US 20020168085 A1
The present invention relates to steganographically hiding images and information. In a preferred embodiment, an image is hidden within a media signal. The media preferably includes a cyan (C) color plane, a magenta (M) color plane, a yellow (Y) color plane and a black (K) color plane. In an alternative embodiment, the media includes a spot color. The image is converted into a black color channel image and is then applied to the media's K channel. The black channel image is inverted and the inverted image is applied to the media's CMY (or spot) color planes.
1. A method of steganographically hiding a first image in a second image, the second image comprising at least a cyan (C) color channel, a magenta (M) color channel, a yellow (Y) color channel and a black (K) color channel, said method comprising the steps of:
providing a first set of signal modifications corresponding to the first image;
modifying the K color channel with the first set of signal modifications;
providing a second set of signal modification corresponding to the first image, the second set of signal modifications being inverted with respect to the first set of signal modifications; and
modifying the C, M and Y color channels with the second set of signal modifications.
2. The method of
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5. A method of embedding a digital watermark component in a signal having a plurality of channels, said method comprising the steps of:
embedding the digital watermark component in a first of the plurality of channels; and
embedding the digital watermark component in a second of the plurality of channels to be out-of-phase with respect to the digital watermark component in the first channel.
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14. A method of hiding a first image in a second image comprising:
converting the first image to a black channel image;
selecting a location in the second image to hide the black channel image;
modifying the black channel in the selected location to accommodate the black channel image;
providing in terms of at least cyan, magenta and yellow channels a color channel image that is inverted with respect to the black channel image;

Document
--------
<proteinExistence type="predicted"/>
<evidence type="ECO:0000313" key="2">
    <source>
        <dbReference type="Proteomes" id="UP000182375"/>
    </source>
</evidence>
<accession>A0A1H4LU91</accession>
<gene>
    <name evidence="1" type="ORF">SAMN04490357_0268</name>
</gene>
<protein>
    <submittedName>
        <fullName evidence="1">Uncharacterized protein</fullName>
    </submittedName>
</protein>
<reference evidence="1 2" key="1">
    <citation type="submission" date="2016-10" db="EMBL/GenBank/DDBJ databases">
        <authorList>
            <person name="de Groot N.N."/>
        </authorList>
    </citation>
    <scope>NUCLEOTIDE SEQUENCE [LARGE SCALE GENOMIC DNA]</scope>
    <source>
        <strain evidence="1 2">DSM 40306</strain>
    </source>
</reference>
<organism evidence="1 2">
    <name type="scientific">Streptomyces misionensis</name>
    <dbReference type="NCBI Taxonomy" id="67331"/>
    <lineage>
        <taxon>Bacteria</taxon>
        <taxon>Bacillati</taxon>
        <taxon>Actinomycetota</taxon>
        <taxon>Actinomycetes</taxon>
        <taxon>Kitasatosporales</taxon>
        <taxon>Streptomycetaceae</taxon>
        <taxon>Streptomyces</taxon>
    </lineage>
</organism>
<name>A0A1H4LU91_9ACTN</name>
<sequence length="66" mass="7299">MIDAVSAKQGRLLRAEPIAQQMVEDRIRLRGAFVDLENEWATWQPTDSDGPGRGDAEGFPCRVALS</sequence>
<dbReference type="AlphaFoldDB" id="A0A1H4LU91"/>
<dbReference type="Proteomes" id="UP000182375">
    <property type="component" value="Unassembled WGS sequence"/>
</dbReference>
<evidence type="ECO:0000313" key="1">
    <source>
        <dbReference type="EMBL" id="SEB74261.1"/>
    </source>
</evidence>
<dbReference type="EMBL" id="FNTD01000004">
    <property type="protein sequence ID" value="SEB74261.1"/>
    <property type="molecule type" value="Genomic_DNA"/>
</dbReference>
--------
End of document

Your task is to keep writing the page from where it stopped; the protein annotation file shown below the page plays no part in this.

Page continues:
modifying the cyan, magenta and yellow channels in the selected location to accommodate the color channel image.
15. The method of
16. A method of steganographically embedding a bar code in an image, the image including at least a black channel and at least a color channel, said method comprising the steps of:
converting the barcode into a set of grayscale values;
in at least one region of the image, modifying the black channel in the region to accommodate the set of grayscale values;
inverting the grayscale values in the set; and
modifying the color channel in the region to accommodate the inverted grayscale values in a manner so that the modified black channel region is inverted with respect to the modified color channel.
17. The method of
18. The method of
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20. The method of
 This application is a continuation in part of U.S. patent application Ser. No. 09/945,243, filed Aug. 31, 2001. The Ser. No. 09/945,243 application is a continuation in part of U.S. patent application Ser. No. 09/933,863, filed Aug. 20, 2001. The Ser. No. 09/933,863 application is a continuation in part of U.S. patent application Ser. No. 09/898,901, filed Jul. 2, 2001, which is a continuation in part of U.S. patent application Ser. No. 09/553,084, filed Apr. 19, 2000. This application is also a continuation in part of U.S. Pat. No. ______, titled “Identification Document Including Embedded Data,” filed Mar. 6, 2002 (Attorney Docket No. P0587), which claims the benefit of U.S. Provisional Application No. 60/356,881, filed Feb. 12, 2002. This application is also related to “Detecting Information Hidden Out-of-Phase in Color Channels” (Attorney Docket No. P0605) and “Enhancing Embedding of Out-of-Phase Signals” (Attorney Docket No. P0604), each filed concurrently herewith. Each of the above U.S. patent applications is herein incorporated by reference.
 The present invention relates to hiding data, and is particularly illustrated with reference to hiding information out-of-phase in color channels.
 The above mentioned parent applications disclose various techniques for embedding and detecting out-of-phase digital watermarks.
 Digital watermarking technology, a form of steganography, encompasses a great variety of techniques by which plural bits of digital data are hidden in some other object, preferably without leaving human-apparent evidence of alteration.
 Digital watermarking may be used to modify media content to embed a machine-readable code into the media content. The media may be modified such that the embedded code is imperceptible or nearly imperceptible to the user, yet may be detected through an automated detection process.